HBO’s new documentary Elvis Presley: The Searcher peels back the mythological layers of the rock icon/god to examine him as a man who was hard working, open minded, quite likeable, and who loved music. I love Elvis Presley, especially his Sun Sessions work and his first album, and while I was initially hesitant to watch a feature-length documentary on him (especially after so many Elvis stories have been told), I felt that this two-part series was a refreshing take on him and really makes us reassess what we really knew about him and who he really was. Nowadays, I find that he generally appears as either a caricature or a superhuman being, and indeed when you see him onstage in his early days, incredibly good looking and alive with his guitar and amazing voice, it does seem ethereal and we know that this is a performance of a lifetime.
In order to break down our presumptions and preconceptions of Elvis the rock star, the doc begins by taking us back to his upbringing in Memphis, emphasising his relationship with his mother which was pivotal towards his own musical development. The director Thom Zimny takes an interesting approach to the interviewees too, omitting the “talking heads” of typical documentary interviews and instead presenting their comments as voiceovers juxtaposed with images and performances of Elvis. I really enjoyed hearing from Bruce Springsteen and the late but also great Tom Petty in particular (so good to hear from him, it was like he rose from the grave to give us his final love note, and what a love note it is!). They hadn’t directly met Elvis, although Bruce jumped the gates of Graceland while Elvis was away and had written the song “Fire” for him (Elvis died before he could sing it), but they gave many insights into what Elvis might have been going through, identifying with him on a rock star level as well as a very personal level, and for me these insights were better than some of the folks who knew Elvis directly. Zimny also turned to the vaults for some interviews, including snippets from the long deceased Sam Phillips and Elvis’ manager Colonel Tom Parker, who is portrayed antagonistically (and rightfully so) as an opportunistic, greedy businessman who may have been indirectly responsible for Elvis’s early death (giving him more shows when he should have been resting and as a consequence turning to drugs and substance abuse as a means of maintaining the highs and lows of his intensive schedule). In a weird twist of fate, Tom Petty also died from a heart attack brought on from drugs, but he was taking drugs to ease the pain of a broken hip.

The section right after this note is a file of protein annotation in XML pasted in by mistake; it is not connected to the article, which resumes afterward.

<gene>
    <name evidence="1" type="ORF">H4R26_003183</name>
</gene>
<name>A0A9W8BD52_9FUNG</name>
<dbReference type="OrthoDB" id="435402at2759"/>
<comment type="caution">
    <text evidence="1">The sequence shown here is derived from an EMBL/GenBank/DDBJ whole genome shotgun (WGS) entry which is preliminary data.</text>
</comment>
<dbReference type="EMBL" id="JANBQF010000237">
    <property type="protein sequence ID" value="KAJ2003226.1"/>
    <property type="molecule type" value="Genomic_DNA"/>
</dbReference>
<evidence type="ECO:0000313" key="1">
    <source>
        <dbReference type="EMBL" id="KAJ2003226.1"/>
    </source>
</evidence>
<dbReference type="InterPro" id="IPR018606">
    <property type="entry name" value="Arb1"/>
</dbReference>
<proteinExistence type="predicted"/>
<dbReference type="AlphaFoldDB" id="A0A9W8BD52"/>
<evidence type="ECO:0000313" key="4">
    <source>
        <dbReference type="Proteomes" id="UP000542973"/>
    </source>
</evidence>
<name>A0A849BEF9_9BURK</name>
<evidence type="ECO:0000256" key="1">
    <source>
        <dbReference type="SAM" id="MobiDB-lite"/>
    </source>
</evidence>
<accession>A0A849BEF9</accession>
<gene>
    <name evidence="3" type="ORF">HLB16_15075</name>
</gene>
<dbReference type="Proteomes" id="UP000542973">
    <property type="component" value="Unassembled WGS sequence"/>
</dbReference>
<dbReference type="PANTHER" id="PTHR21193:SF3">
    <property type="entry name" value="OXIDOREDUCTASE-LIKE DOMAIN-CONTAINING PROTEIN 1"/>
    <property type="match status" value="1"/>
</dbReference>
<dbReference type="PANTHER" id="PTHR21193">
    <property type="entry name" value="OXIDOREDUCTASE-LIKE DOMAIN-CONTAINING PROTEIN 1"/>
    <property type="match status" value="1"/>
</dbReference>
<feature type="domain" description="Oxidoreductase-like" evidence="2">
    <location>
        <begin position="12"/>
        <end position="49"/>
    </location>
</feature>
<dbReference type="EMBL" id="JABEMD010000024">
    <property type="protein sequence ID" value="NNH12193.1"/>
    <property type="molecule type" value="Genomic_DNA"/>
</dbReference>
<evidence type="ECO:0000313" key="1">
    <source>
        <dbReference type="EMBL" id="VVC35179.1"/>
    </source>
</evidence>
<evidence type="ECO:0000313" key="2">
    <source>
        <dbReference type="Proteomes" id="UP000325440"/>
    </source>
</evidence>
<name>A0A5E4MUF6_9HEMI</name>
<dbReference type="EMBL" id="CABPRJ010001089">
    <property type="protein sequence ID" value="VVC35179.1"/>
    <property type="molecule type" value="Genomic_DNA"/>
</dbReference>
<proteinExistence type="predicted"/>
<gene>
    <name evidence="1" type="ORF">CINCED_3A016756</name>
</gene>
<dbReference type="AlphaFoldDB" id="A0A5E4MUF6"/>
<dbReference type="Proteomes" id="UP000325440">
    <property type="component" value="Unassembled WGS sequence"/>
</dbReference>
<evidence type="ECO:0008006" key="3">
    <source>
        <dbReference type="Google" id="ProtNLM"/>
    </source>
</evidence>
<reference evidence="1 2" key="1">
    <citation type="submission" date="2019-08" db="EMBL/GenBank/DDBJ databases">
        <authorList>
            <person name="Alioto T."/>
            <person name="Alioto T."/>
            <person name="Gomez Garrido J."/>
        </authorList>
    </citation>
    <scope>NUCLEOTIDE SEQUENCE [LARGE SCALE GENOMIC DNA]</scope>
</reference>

I was very inspired by this documentary (so much so that I’m playing to learn some songs on my old mandolin!), particularly Elvis’s early days and the power and attraction of his image, personality, and sound. He seemed quite approachable in the private sphere and one of the great tragedies for me was that he never got to travel as he always wanted to (he really wanted to see more Europe and Asia but his manager would never let that happen because he was secretly Dutch and afraid that he wouldn’t be able to re-enter the U.S. if he left and came back). In the end, his fate is made all the more tragic because he was alone, likely very depressed, and a shell of what he once was (but a gentleman until the very end). The doc also breaks down the racist myths of Elvis; he really liked black people and their music and was very open minded to their style of music. He also really enjoyed acting, but unfortunately he never had the opportunity to take on the roles that he really wanted, despite finding some critical success with King Creole and Viva Las Vegas. While it is a very personal documentary, it’s also very much about the cultural impact of Elvis, and while the documentary stays rooted in his actual life and not so much the hagiography and cult appeal of his afterlife, we emerge from the documentary with a deeper understanding of why he is so celebrated and what makes him great, and I think the Springsteen/Petty commentary also works well for that.
At three hours, it is a longer documentary, but it’s three hours that are absolutely worth your time and tell his story fairly and succinctly. Zimny concentrates on Elvis’s ’68 Comeback Special (after his time in the army and when he had disappeared from the public eye for a bit), a pivotal moment for Elvis where he wasn’t sure if people remembered him (of course they remembered him and he was bound for megastardom, iconic status, and an early grave). Despite the vultures in his life, Elvis loved his fans and his music and the fans (still) love him and it was something to look forward to. I wish he was still alive and those Sun Session days would last forever, but he is still so alive and resounding in the music. Here’s a final reflection on Elvis from Petty :
“He was a light for all of us. We all owe him for going first into battle. He had no road map and he forged a path of what to do and what not to do. […] We should dwell on what he did that was so beautiful and everlasting, which was that great, great music.”
I hope Petty gets his own excellent HBO documentary someday too. I also really enjoyed the recent HBO documentary Andre the Giant, which is worth seeing if you have time. Long live the King!